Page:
New-ToDoList housework {

New-ToDoItem high "Clean the house."

New-ToDoItem medium "Wash the dishes."

New-ToDoItem medium "Buy more soap."

}

New-ToDoList takes two parameters. The first is a string, “housework,” and the second is a Windows PowerShell script block, which is everything from the left brace ({) to the right brace (}). If you ran this Windows PowerShell script it would fail with the error: “The term ‘New-ToDoList' is not recognized as the name of a cmdlet.”

Let’s define the New-ToDoList function:

Function New-ToDoList ($todoListName, $PowerShellScriptBlock) {}

If you run the now, it won’t fail but it won’t output anything either.

Next, we’ll execute/invoke/run the $PowerShellScriptBlock using the call operator &:

Function New-ToDoList ($todoListName, $PowerShellScriptBlock) {

& $PowerShellScriptBlock

}

Running the Windows PowerShell script again, we get a new error: “The term 'New-ToDoItem' is not recognized as the name of a cmdlet.” We will solve that by defining the New-ToDoItem function that will take two strings: “priority” and “task.”

Function New-ToDoList ($todoListName, $PowerShellScriptBlock) {

Function New-ToDoItem ($priority, $task) {}

& $PowerShellScriptBlock

}

Now we can run the script with no errors, but there still is no output. Next, we flesh out the New-ToDoItem function so that it prints out data:

Function New-ToDoList ($todoListName, $PowerShellScriptBlock) {

Function New-ToDoItem ($priority, $task) {

New-Object PSObject -Property @{

ToDoListName = $todoListName

Priority = $priority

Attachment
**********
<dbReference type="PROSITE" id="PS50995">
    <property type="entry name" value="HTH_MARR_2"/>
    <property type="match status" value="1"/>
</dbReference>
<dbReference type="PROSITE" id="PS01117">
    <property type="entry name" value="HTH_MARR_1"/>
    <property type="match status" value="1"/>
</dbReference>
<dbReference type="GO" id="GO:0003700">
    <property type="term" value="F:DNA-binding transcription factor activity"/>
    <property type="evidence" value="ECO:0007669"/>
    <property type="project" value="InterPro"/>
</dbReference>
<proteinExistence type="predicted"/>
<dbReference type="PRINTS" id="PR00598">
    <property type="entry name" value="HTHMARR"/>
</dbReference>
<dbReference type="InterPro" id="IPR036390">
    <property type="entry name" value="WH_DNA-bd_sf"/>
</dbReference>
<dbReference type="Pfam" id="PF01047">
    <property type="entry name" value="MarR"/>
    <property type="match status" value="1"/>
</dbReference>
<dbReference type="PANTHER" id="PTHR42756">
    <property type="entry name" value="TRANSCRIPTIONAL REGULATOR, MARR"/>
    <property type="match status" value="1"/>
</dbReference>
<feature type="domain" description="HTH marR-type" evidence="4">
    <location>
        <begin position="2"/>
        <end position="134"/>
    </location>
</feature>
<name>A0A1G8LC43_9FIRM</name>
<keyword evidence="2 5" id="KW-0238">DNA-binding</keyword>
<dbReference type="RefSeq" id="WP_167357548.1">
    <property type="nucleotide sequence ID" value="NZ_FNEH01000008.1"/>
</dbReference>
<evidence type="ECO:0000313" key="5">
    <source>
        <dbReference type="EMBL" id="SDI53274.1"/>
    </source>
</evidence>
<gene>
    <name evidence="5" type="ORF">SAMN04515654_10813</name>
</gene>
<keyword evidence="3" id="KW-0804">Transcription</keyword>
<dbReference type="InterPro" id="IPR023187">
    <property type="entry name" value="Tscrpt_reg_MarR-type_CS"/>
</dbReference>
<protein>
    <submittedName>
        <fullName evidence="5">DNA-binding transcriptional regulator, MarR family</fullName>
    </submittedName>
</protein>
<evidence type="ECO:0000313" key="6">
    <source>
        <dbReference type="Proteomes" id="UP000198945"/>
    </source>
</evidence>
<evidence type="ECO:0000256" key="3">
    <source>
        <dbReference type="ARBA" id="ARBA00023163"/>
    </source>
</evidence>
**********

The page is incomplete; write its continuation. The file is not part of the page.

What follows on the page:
Task = $task

}

}

& $PowerShellScriptBlock

}

Results

Run the script:

New-ToDoList housework {

New-ToDoItem high "Clean the house."

New-ToDoItem medium "Wash the dishes."

New-ToDoItem medium "Buy more soap."

}

And get this:

Priority      ToDoListName   Task

--------        ------------               ----

high           housework          Clean the house.

medium    housework          Wash the dishes.

medium    housework           Buy more soap.   

The Special Sauce

The function, New-ToDoList, takes a Windows PowerShell script block as a parameter, which is invoked using the call operator &. This opens the door to include any valid Windows PowerShell.

New-ToDoList housework {

New-ToDoItem high "Clean the house."

New-ToDoItem medium "Wash the dishes."

New-ToDoItem medium "Buy more soap."

"Buy Microsoft Stock.", "Learn to build DSLs/DSVs.", "Get Beer." |

ForEach { New-ToDoItem medium $_}

}

You cannot do that with XML.

This technique is not new. Other languages support similar approaches. We have built an internal domain specific language (DSL). Search for “DSL” or “Internal DSL” for posts on this topic if you’d like to dive deeper.

Alternatives